At least eight dead amid ‘waist-deep’ mudslides in California

At least eight people were killed Tuesday after intense overnight rainfall triggered dangerous flooding and mudslides in the Southern California area.

Officials said the bodies were found among debris during rescue efforts, and the victims have not been identified. At least 25 injuries have also been reported.

The deaths were believed to have occurred inMontecito,Santa Barbara County spokesman David Villalobos said.

Santa Barbara fire Capt. Dave Zaniboni said some of those rescued were buried in mud in debris. Authorities have successfully completed 50 rescues since the storm broke out, among them a 14-year-old girl trapped inside her home after it was swept from its foundation.

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First responders on Tuesday were plucking people from vehicles trapped in dangerous flooding and debris triggered by heavy overnight rainfall in California.

Santa Barbara County fire spokesman Mike Eliasonsaid “multiple rescues from vehicles and structures are underway,” adding they’ve already received a number of missing persons reports.

He also warned of “waist-deep mud flow” as well as downed trees and power lines across the area, which have left responders’ access severely limited. Officials have already closed portions of the coastal US Route 101 and several other roads in light of the treacherous conditions.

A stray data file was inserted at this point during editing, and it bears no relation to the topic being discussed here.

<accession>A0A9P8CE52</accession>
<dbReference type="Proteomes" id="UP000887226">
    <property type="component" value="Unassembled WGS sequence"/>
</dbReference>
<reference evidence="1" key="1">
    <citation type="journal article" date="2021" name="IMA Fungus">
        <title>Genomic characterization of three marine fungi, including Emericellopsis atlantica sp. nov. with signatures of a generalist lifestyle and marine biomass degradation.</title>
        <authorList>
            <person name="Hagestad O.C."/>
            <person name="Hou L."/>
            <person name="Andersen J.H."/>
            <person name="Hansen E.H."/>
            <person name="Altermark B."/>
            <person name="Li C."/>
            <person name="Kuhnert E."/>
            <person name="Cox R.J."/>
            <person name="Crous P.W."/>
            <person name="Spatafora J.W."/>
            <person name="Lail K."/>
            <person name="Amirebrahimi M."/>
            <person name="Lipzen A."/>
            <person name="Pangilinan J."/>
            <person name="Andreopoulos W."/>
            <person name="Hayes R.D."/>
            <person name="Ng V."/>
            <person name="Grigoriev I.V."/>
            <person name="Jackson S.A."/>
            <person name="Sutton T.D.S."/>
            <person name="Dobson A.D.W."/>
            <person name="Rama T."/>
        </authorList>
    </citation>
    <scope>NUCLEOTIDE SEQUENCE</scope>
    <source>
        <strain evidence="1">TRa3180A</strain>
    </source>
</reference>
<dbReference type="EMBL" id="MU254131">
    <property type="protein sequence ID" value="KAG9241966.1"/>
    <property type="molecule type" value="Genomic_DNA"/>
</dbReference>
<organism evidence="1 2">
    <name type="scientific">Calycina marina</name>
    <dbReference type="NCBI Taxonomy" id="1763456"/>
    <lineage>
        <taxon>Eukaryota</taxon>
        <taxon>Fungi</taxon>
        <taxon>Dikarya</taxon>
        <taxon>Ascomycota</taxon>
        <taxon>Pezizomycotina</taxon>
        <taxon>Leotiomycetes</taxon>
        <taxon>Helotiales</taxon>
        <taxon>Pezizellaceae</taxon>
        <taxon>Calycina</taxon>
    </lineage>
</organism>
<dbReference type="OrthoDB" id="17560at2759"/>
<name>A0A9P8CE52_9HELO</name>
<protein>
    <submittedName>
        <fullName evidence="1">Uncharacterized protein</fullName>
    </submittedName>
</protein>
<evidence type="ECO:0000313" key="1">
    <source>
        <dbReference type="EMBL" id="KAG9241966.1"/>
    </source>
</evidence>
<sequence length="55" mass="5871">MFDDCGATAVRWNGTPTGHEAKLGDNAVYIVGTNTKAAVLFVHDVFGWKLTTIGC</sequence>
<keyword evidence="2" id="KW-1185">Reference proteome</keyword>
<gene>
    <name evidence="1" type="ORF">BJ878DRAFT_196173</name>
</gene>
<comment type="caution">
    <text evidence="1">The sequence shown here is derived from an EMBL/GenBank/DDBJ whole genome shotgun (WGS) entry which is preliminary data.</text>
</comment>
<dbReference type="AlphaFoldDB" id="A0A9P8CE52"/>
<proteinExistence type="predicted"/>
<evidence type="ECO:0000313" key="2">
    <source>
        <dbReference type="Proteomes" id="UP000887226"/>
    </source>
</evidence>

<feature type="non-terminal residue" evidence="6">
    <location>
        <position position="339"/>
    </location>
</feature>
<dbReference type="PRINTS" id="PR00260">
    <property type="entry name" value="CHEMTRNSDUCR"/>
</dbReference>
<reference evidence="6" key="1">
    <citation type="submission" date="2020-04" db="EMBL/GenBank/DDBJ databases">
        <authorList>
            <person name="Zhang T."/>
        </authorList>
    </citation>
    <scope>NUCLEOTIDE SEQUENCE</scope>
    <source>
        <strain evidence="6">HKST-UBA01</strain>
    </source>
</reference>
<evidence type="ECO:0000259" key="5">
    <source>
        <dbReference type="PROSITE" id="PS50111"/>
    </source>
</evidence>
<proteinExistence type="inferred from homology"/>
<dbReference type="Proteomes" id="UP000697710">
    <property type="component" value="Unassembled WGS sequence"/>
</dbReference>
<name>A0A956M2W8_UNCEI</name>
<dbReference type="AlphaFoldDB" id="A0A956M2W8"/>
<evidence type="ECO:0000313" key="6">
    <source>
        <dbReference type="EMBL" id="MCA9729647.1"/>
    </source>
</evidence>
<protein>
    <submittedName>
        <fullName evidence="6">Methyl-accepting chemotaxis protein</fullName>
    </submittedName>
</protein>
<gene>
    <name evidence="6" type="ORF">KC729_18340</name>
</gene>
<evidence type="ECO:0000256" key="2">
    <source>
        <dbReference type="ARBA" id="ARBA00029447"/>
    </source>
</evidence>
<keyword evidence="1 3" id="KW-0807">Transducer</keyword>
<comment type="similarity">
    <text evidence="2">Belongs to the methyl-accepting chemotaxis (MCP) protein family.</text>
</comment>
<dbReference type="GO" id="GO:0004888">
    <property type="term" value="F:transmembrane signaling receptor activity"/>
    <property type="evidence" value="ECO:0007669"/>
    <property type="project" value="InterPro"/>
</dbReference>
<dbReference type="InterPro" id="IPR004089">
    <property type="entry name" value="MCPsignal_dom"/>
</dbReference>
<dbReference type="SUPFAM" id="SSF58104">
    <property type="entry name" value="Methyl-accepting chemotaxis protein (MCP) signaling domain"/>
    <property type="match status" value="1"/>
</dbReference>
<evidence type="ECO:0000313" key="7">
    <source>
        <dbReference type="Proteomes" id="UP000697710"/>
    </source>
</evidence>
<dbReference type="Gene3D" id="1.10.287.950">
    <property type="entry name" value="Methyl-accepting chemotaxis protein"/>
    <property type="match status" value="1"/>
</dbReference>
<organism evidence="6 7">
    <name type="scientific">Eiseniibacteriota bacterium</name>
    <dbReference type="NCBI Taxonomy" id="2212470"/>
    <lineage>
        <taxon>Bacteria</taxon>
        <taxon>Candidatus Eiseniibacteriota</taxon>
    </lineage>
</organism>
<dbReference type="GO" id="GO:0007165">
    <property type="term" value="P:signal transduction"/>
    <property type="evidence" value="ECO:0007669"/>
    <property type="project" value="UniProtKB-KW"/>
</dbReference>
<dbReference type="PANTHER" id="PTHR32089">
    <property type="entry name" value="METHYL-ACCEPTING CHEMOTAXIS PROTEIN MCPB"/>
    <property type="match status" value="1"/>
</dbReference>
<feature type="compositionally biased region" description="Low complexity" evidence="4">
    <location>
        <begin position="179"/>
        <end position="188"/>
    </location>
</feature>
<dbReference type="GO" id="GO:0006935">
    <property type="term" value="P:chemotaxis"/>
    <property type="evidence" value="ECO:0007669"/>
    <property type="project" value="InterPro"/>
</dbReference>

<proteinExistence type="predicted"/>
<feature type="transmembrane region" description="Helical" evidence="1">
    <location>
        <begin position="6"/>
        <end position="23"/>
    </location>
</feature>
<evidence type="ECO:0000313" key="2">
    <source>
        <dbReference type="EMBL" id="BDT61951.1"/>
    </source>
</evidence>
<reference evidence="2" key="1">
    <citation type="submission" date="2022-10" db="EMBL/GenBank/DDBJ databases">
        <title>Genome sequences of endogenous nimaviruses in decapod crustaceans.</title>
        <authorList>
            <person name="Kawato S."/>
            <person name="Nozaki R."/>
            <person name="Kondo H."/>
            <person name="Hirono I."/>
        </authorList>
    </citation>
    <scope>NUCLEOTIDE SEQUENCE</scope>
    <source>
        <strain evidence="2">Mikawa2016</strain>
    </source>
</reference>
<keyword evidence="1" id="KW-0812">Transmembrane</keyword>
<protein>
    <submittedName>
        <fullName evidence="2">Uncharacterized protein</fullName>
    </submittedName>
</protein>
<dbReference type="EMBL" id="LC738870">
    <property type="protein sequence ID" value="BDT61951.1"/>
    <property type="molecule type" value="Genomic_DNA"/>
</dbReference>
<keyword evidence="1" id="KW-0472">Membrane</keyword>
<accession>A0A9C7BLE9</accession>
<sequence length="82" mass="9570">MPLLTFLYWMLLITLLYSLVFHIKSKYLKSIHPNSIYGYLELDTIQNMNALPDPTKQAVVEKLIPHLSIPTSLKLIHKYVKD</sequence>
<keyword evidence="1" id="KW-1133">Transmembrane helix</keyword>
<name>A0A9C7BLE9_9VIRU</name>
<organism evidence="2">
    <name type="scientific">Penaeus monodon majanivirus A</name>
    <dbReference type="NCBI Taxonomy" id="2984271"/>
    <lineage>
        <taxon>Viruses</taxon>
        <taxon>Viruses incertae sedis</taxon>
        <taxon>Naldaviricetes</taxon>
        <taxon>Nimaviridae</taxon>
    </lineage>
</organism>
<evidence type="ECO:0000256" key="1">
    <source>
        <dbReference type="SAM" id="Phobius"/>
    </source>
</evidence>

Storms brought rain to California on Monday and increased the risk of mudslides in fire-ravaged communities.

Storms brought rain to California on Monday and increased the risk of mudslides in fire-ravaged communities.

(Eric Risberg/AP)

Eliason told CNN at least three homes have been “wiped away by mudflow and debris” in the Montecito neighborhood.

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Floating debris also left a gas line broken, which resulted in a series of structure fires. Crews have struggled to figure out the source because of the blocked roadways.

Record-breaking rains began drenching northern cities like San Francisco and Sacramento on Monday, just after families in the area were given the go ahead to return home after the state’s largest wildfire in history, ABC News reported.

The blaze left 44 people dead and nearly 9,000 homes and other buildings destroyed.

Because the grounds remain charred from the sweeping fires, they’re unable to absorb water — creating conditions ideal for flash flooding and mud slides.

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Thousands of people across Southern California on Tuesday were under evacuation orders, with rainfall so far totaling between 2 and 4 inches across Ventura Los Angeles and Santa Barbara counties, according to National Weather Services.

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The storm is slated to move inland throughout the day Tuesday, with rain expected to end in Los Angeles around dinner time.

The weather service also issued a winter weather advisory for places in Sierra Nevada above 7,000 feet of elevation. The area is slated to get between 4 to 7 inches of snow and up to 1 to 2 feet of snow on higher peaks on Tuesday.


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